Documentation capture

An interview with Dr Simon Wallace on clinician burnout

clinician burnout

Dr Simon Wallace, CCIO for Nuance healthcare, discusses the problem of clinician burnout and explains how speech recognition can help alleviate the burden of clinical documentation and free-up more time for patient care.

Dr Simon Wallace is the Chief Clinical Information Officer (CCIO) of Nuance’s Healthcare division in the UK and Ireland.  This is an abridged version of an interview with Dr Simon Wallace filmed by HIMSS TV earlier this year (before the COVID-19 pandemic).  The full 10min video is available to watch here.

Why has clinical documentation become such a burden for clinicians?

Over the last 15-20 years, healthcare has become more complex and this has resulted in the need for more comprehensive clinical documentation as a key part of a health professional’s day.  It has been estimated that clinicians spend around 11 hours per week creating clinical documentation and up to two thirds of that can be narrative – lots of typing and digital dictation.  The result is that doctors spend less than 13% of their day interacting with patients and are feeling overwhelmed by clinical documentation.  Burnout and stress are two big issues in the NHS today – and the admin burden of clinical documentation does not help. 

How can digital technologies such as speech recognition help clinicians address this burden?

Speech recognition streamlines and simplifies the clinical documentation process.  We speak 3 times faster than we type and, with an AI-powered solution such as Dragon Medical One, there is very high accuracy.  Using your voice is a more natural and efficient way to capture the complete patient story, it can also speed up navigation in the electronic patient record system, helping to avoid multiple clicks and scrolling.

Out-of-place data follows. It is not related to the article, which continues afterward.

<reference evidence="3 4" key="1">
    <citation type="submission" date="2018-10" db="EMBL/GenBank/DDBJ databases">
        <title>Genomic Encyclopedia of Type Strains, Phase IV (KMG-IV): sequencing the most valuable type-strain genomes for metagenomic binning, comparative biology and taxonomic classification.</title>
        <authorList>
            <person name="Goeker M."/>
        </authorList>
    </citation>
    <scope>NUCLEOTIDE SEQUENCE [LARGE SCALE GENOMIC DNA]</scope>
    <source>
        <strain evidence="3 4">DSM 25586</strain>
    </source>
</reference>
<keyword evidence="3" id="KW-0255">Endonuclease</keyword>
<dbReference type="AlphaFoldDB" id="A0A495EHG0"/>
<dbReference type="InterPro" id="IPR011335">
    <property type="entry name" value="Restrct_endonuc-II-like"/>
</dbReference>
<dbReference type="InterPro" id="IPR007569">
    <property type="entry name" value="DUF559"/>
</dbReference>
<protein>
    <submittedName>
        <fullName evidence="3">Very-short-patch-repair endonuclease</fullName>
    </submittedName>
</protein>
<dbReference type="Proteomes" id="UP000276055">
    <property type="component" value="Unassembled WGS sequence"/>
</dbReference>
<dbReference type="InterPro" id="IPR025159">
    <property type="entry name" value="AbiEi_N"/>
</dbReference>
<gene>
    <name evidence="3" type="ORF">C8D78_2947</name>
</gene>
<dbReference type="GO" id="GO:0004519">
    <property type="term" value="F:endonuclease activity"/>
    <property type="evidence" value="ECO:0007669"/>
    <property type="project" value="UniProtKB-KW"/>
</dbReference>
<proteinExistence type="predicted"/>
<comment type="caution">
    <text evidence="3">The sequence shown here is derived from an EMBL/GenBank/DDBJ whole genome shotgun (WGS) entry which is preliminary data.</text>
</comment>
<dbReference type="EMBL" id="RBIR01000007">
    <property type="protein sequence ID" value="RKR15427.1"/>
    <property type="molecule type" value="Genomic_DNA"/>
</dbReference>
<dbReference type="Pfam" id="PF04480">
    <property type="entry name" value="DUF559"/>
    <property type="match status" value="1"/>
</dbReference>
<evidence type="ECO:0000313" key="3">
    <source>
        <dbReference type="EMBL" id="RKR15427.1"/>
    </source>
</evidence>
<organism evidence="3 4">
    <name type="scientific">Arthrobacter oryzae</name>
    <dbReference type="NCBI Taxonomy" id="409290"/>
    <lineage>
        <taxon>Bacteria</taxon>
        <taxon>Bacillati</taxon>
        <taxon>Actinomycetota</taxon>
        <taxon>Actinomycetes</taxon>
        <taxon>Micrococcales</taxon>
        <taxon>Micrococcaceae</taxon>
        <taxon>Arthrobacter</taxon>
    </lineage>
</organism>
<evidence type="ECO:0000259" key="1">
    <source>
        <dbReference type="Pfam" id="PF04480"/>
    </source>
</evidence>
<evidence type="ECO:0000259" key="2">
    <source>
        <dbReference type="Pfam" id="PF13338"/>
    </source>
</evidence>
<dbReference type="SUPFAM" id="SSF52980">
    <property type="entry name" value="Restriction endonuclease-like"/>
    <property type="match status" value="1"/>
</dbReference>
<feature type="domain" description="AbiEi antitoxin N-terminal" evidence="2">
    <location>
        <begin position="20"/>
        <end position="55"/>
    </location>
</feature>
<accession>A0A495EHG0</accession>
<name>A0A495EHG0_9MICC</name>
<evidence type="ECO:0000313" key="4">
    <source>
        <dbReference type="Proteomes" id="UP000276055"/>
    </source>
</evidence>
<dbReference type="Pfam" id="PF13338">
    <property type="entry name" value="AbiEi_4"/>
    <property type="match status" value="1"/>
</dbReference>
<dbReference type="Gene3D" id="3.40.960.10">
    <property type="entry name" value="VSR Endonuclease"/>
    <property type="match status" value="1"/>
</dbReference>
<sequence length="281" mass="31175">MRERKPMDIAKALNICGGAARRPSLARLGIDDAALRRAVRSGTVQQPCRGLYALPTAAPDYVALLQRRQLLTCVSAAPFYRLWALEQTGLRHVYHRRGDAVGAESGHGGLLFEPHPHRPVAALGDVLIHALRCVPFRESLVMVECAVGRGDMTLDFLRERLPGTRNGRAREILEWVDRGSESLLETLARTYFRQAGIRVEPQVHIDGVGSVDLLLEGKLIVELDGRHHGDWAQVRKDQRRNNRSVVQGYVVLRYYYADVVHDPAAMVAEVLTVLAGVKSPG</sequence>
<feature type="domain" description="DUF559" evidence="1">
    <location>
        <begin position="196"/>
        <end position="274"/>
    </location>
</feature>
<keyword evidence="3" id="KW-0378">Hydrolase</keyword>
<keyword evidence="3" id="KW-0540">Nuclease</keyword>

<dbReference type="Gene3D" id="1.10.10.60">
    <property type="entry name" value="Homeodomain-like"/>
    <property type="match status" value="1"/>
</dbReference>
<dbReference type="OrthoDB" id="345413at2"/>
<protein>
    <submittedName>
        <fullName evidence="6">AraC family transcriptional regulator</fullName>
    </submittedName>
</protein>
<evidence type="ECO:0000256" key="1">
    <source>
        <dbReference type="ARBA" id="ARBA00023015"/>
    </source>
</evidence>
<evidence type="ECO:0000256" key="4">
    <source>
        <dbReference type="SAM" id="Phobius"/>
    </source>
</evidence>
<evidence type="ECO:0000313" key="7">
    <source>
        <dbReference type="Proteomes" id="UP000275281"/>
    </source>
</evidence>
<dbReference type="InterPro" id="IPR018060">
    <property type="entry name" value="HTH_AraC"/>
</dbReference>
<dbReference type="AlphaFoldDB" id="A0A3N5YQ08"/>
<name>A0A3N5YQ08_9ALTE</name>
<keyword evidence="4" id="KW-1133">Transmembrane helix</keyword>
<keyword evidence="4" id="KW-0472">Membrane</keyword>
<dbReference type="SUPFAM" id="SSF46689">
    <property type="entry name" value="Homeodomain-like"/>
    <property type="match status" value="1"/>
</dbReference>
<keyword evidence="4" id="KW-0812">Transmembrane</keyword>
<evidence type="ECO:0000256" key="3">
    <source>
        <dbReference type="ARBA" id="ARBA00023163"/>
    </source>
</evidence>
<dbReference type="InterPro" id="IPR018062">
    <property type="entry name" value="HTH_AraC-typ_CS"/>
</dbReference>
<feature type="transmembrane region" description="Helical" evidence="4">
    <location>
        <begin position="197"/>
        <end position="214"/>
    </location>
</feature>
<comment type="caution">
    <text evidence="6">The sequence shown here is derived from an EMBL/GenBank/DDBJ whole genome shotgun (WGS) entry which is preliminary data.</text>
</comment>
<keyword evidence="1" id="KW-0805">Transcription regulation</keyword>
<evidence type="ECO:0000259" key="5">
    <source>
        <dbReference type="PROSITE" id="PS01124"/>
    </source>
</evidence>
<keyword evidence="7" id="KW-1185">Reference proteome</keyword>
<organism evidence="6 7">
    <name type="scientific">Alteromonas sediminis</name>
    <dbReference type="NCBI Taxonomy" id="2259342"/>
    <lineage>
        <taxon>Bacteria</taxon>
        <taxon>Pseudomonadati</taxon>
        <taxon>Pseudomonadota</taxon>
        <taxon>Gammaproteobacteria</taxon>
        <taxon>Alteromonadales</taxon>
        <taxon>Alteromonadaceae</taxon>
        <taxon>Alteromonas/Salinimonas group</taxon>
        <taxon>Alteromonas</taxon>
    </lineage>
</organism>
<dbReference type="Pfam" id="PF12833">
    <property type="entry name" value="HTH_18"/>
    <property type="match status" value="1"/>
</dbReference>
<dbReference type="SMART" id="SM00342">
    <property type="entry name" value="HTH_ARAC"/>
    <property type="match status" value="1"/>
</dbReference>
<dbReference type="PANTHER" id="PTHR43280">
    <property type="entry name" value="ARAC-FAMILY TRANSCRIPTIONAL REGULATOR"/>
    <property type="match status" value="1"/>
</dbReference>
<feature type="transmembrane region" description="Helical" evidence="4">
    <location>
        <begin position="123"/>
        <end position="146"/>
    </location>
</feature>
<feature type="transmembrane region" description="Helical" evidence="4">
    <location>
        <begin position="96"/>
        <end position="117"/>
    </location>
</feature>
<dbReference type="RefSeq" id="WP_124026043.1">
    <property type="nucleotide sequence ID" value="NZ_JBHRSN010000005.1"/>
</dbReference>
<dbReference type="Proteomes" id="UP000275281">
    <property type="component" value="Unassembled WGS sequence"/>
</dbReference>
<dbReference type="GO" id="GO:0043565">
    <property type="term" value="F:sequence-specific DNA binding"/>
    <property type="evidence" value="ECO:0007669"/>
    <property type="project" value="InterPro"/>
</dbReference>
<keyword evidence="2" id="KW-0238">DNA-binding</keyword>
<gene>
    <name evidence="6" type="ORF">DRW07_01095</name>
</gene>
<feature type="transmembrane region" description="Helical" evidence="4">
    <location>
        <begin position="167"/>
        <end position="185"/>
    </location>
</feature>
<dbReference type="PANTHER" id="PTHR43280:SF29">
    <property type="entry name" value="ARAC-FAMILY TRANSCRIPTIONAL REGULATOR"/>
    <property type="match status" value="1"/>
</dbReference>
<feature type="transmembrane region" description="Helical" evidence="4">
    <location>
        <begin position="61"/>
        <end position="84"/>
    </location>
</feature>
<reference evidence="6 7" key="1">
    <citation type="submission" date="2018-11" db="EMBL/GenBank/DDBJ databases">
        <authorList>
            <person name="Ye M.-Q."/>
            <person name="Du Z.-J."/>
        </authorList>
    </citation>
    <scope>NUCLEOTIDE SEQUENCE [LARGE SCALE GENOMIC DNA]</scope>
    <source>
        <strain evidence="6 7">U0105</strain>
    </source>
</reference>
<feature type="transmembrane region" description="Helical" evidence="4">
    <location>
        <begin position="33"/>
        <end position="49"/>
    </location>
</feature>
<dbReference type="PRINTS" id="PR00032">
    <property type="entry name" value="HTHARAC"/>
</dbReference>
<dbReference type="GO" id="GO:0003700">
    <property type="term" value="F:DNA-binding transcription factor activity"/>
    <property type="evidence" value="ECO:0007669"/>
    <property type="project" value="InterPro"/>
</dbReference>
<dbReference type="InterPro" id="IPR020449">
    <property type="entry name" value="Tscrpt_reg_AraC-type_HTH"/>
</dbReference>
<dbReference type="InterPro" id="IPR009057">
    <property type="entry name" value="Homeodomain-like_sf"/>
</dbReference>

What are the clinical settings where speech recognition delivers benefits?

Anywhere that clinicians are either typing or dictating a letter for transcription.  It could be an admission note, a ward round note, a procedure note, a discharge summary, or an outpatient letter.  Speech recognition technology benefits the entire care team – doctors, nurses, allied health professionals.  And not just in acute hospitals – it is used across primary care, community care and mental health too.

Can you share some examples where you have seen the benefits of clinical speech recognition?

In outpatients for example there can be long turnaround times of several weeks to send out the GP letters.  Some NHS Trusts have high outsourced transcription costs and others have a shortage of secretaries and rely on bank staff.  In the hospitals where clinicians have created their outpatient letters using speech recognition, we have seen reductions in turnaround times from several weeks down to 2-3 days.  In some cases, patients can now leave the clinic with their completed outpatient letter.  Speech recognition has helped reduce the admin burden for both clinicians and secretaries and significantly reduces transcription costs.

Another example is from an independent study done at a hospital using Dragon speech recognition to capture A&E notes.  Speech recognition was found to be 40% faster than typing and has now become the preferred method for capturing the A&E notes.  The average time saving in documenting care of 3.5 mins per patient is equivalent over a year to two full time ED doctors!

These benefits are not just seen in the acute sector, we have found similar time and financial savings in community, mental health as well as primary care.

So final question, ‘what’s next’ for clinical speech recognition technology?

Cloud-based AI embedded speech recognition acts as a foundation for a range of value-added tools over and above creating a note by using speech.  By incorporating natural language processing the following is possible:

  • Improving the quality of a clinical term, in other words the specificity
  • Suggesting possible missing diagnoses
  • SNOMED CT coding clinical terms on the fly as a document is created and inserting it in the correct part of the EPR
  • Accessing clinical knowledge databases at the time of documenting – something I refer to as knowledge at my fingertips

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